Object Details

The Symbol of Discovery

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Makers
General Information
Classification
Object Parts
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History
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Author: Anthony McIntosh
Copyright for Photograph:

Creative Commons

Location

Street:East Row
Town:Chichester
Parish:Chichester
Council:Chichester District Council
County:West Sussex
Postcode:PO19
Location on Google Map
Object setting:Outside building
and in:Road or Wayside
Access is:Public
Location note:Junction with Little London, outside the Chichester District Museum.
In the AZ book:West Sussex
Page:140
Grid reference:C7
The A-Z books used are A-Z East Sussex and A-Z West Sussex (Editions 1A 2005). Geographers' A-Z Map Company Ltd. Sevenoaks.

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Makers

Name : Stanley Roth
     Role:Architect
Name : John Skelton
     Role:Sculptor

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General Information

Commissioned by: Stanley Roth
Installation date:1963
Unveiling date:1963
Work is:Extant
Owner custodian:Chichester City Council
Object listing:Not listed
Description:Depicts two hands cradling a man-made jewel of gold leaf set in perspex. The surrounding cobblestones are inscribed.
Inscription:Blue slate plaque set into the cobbles at the front of the sculpture, inscribed by Skelton:

SYMBOL OF
DISCOVERY
Westmorland slate
John Skelton
Unveiled in 1963 by Sir
Charles Wheeler PRA
Museums present to the world the
precious offerings of the earth JS

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Classification

Categories:Sculptural, Free Standing, Composite
Object type1:Sculpture
Subject type1:Figurative

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Object Parts

Part 1:Jewel
     Material:Gold leaf set in perspex
Part 2:Plaque
     Material:Blue slate
Part 3:Two hands
     Material:Kirkstone Westmoreland green slate
     Height (cm):200
     Width (cm):60
     Depth (cm):25

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Object Condition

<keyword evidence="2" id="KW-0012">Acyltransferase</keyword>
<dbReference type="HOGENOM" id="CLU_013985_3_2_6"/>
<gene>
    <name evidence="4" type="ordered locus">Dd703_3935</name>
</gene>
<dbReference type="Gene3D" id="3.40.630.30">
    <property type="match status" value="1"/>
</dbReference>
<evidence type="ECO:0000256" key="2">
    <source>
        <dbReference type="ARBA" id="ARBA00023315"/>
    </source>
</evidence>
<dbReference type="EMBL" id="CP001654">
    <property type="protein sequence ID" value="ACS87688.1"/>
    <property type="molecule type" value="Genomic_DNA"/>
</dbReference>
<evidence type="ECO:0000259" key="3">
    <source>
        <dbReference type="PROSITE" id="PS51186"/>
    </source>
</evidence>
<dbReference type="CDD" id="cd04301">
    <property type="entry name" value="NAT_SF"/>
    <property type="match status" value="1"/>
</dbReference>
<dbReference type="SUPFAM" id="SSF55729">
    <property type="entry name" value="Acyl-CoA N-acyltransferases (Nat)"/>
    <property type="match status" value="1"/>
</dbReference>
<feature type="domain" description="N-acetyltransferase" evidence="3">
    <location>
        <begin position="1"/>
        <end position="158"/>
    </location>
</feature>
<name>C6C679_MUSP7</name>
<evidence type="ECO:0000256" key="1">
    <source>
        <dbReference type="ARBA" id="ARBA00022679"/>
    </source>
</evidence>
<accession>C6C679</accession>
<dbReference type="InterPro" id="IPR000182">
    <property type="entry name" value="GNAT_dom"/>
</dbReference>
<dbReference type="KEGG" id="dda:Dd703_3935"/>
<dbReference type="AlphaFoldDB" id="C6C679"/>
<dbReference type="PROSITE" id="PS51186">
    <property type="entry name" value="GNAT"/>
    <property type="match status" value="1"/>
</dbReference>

Overall condition:Good
Risk assessment:No known risk
Date of on-site inspection:01/05/2007

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History

History:Commissioned by Stanley Roth to stand on the forecourt of the Museum. Unveiled at opening of museum in 1963 by Sir Charles Wheeler.
'Constructed around the idea of a 'fragment', the form of the work has its roots in the discovery of antique remains, an idea that in the Romantic period became a symbol of loss. One of Henry Fuseli's most famous works shows a male figure bereft and weeping over the beauty of a large carved antique fragment. This metaphor for the lost totality, a vanished wholeness, looks back to the holy relics of saints, and Skelton's work draws on this tradition.'
('Chichester and the Arts: 1944-2004')
Hard archive file:No

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References

Source 1 :
     Title:'Chichester and the Arts: 1944-2004'
     Type:Book
     Author:Foster, Paul (Ed.).
     Date:00/00/2004
     Publisher:University College Chichester.


Further information:
http://www.johnskelton.org.uk/

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Photographs





Date: 01/05/2007
Author: Anthony McIntosh
Copyright: Creative Commons




Date: 01/05/2007
Author: Anthony McIntosh
Copyright: Creative Commons




Date: 01/05/2007
Author: Anthony McIntosh
Copyright: Creative Commons




Date: 01/05/2007
Author: Anthony McIntosh
Copyright: Creative Commons

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